LOUISVILLE, Miss. - Ruth Bennett died clutching the last child left at her day-care center as a tornado wiped the building off its foundation. A firefighter who came upon the body gently pulled the toddler from her arms.
"It makes you just take a breath now," said next-door neighbor Kenneth Billingsley, who witnessed the scene at what was left of Ruth's Child Care Center in this logging town of 6,600. "It makes you pay attention to life."
Bennett, 53, was among at least 35 people killed in a two-day outbreak of twisters and other violent weather that pulverized homes in half a dozen states from Iowa to Tennessee. The child's fate was not immediately known.Frightened residents in more than half a dozen states were forced to take cover, tens of thousands were left in the dark Tuesday, and crews in Mississippi and Alabama turned from search-and-rescue efforts to cleanup. Louisville was one of the hardest-hit areas, with officials reporting at least nine dead in and around town because of a powerful tornado with a preliminary rating of EF4, just shy of the top of the scale.
Sennaphie Yates arrived at the small local hospital to check on her grandfather just ahead of the twister. As the funnel cloud closed in, staff members herded people into a hall.
"They had all of us against the wall and gave us pillows. They said, 'Get down and ... don't get up,'" she said.
The winds knocked down two walls and tore holes in the roof. Doctors moved some emergency room patients to a former operating room and sent some to other hospitals.
Bennett's day-care center was not far from the hospital. Her niece Tanisha Lockett had worked at Ruth's Child Care since it opened seven years ago.
She said all but the one child - a 4-year-old girl who had been in the center's care since she was a baby - had been picked up before the storm. The child, whose name was not released, was taken to a Jackson hospital.
On Tuesday, Bennett's family and those who worked for her stepped over schoolbooks, first aid supplies and a Hooked on Phonics cassette as they tried to salvage paperwork.
"We're just trying to keep a smile on our faces," said Jackie Ivy, an employee. "I cried all last night."
Along Mississippi Highway 397 on the eastern edge of Louisville, firefighters picked through the remains of mobile homes. Twenty firefighters linked hands and waded through an area where wood frame homes had been heavily damaged. Rescue workers stepped gingerly over downed power lines and trees that were snapped in half and stripped of branches.
Republican state Sen. Giles Ward huddled in a bathroom with his wife, four other family members and their dog as the tornado destroyed his two-story brick house in Louisville and flipped his son-in-law's SUV upside down onto the patio.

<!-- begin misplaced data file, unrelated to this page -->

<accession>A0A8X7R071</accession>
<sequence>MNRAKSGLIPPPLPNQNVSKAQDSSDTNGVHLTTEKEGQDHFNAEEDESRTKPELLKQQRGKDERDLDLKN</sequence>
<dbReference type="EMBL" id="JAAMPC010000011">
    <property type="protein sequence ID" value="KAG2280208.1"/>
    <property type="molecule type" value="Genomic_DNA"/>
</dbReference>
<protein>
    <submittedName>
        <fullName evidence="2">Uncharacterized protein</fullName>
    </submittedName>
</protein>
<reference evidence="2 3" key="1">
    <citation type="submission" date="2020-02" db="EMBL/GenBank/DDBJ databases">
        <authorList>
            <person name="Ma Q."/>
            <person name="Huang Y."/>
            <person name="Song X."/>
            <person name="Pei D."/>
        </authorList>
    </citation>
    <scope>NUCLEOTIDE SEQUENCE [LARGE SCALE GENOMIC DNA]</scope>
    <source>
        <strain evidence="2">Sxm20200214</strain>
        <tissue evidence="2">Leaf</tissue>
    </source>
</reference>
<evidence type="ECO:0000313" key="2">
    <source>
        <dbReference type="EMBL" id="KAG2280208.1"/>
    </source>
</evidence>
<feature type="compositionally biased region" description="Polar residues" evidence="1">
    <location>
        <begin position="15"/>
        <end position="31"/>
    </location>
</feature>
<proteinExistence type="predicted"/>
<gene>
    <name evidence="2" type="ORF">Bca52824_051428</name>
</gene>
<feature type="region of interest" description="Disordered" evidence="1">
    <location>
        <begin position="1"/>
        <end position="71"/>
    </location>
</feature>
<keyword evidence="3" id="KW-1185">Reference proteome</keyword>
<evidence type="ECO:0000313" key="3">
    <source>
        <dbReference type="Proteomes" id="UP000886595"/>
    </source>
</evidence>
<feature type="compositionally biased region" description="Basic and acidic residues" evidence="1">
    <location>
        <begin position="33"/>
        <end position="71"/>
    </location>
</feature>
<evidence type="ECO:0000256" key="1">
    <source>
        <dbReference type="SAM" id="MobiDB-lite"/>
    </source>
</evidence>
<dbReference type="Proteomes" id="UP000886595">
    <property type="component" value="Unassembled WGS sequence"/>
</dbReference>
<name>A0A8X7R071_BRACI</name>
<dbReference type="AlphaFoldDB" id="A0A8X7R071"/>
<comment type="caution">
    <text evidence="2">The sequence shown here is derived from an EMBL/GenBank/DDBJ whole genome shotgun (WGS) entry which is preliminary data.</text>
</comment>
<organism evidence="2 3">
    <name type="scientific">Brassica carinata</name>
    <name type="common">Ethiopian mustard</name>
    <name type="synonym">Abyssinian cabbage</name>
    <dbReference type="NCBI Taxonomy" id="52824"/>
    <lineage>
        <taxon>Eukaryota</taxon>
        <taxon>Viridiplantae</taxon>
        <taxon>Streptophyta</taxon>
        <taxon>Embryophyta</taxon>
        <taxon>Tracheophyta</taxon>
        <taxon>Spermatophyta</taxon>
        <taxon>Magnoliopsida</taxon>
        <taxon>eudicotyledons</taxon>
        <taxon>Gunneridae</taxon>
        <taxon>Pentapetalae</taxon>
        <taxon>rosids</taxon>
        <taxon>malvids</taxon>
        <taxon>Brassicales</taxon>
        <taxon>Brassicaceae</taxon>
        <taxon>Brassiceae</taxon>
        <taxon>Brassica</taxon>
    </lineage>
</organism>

"For about 30 seconds, it was unbelievable," Ward said. "It's about as awful as anything we've gone through."
In Tupelo, a community of about 35,000 in northeastern Mississippi, every building in a two-block area was damaged, officials on the scene said. On Tuesday morning, a blanket of fog hung over the city.
In one residential neighborhood, destroyed homes sat steps away from those left unscathed. Crews cleared trees tangled with power lines, fixed cracked roadway signs and removed debris from streets.
In Kimberly, Ala., about 20 miles north of Birmingham, a suspected tornado hit at a crossroads before midnight Monday, tearing the A-shaped roof off the town's Church of God. On Tuesday morning, the roof sat in a solid piece beside the red brick church.
Across the street, the cinderblock walls from an old fishing supply store were scattered around the gravel parking lot. The building's metal frame remained. Down the road, the fire department was flattened.
Tim Armstrong picked up pieces of splintered trees in his backyard. Armstrong, his wife and their two young daughters were home when the storm struck. He said they were listening to weather reports on television and heard an all-clear for their area.
"Three minutes later my mother-in-law calls, says there's a tornado in Morris," a nearby town, Armstrong said. "The power went out, and we went running to the middle of the house."
They heard the wind roaring and glass shattering as a tree flew through their front door. "Once I heard that, I knew something was pretty wrong. It was fast. It was so fast."
The whole thing was over a minute later, he said.
Among those killed in Alabama was 21-year-old University of Alabama swimmer and dean's list student John Servati, who was taking shelter in the basement of a Tuscaloosa home when a retaining wall collapsed on him.
The threat of dangerous weather jangled nerves a day after the third anniversary of a historic outbreak of more than 60 tornadoes that killed more than 250 people across Alabama on April 27, 2011.
In southern Tennessee, two people were killed in a home when a suspected tornado hit Monday night, Lincoln County Emergency Management Director Mike Hall said. The winds destroyed several other homes as well as a middle school in the county that borders Alabama, Hall said.
The storm system is the latest onslaught of severe weather a day after a half-mile-wide tornado carved an 80-mile path of destruction through the suburbs of Little Rock, Ark., killing at least 15. Tornadoes or severe storms also killed one person each in Oklahoma and Iowa on Sunday.
In Arkansas, storm survivors joined first responders in a desperate attempt to rescue neighbors. Pickup trucks became ambulances. Pieces of plywood became stretchers.
"I knew they had to be helped, and I knew they were friends of mine," Nick Naylor said.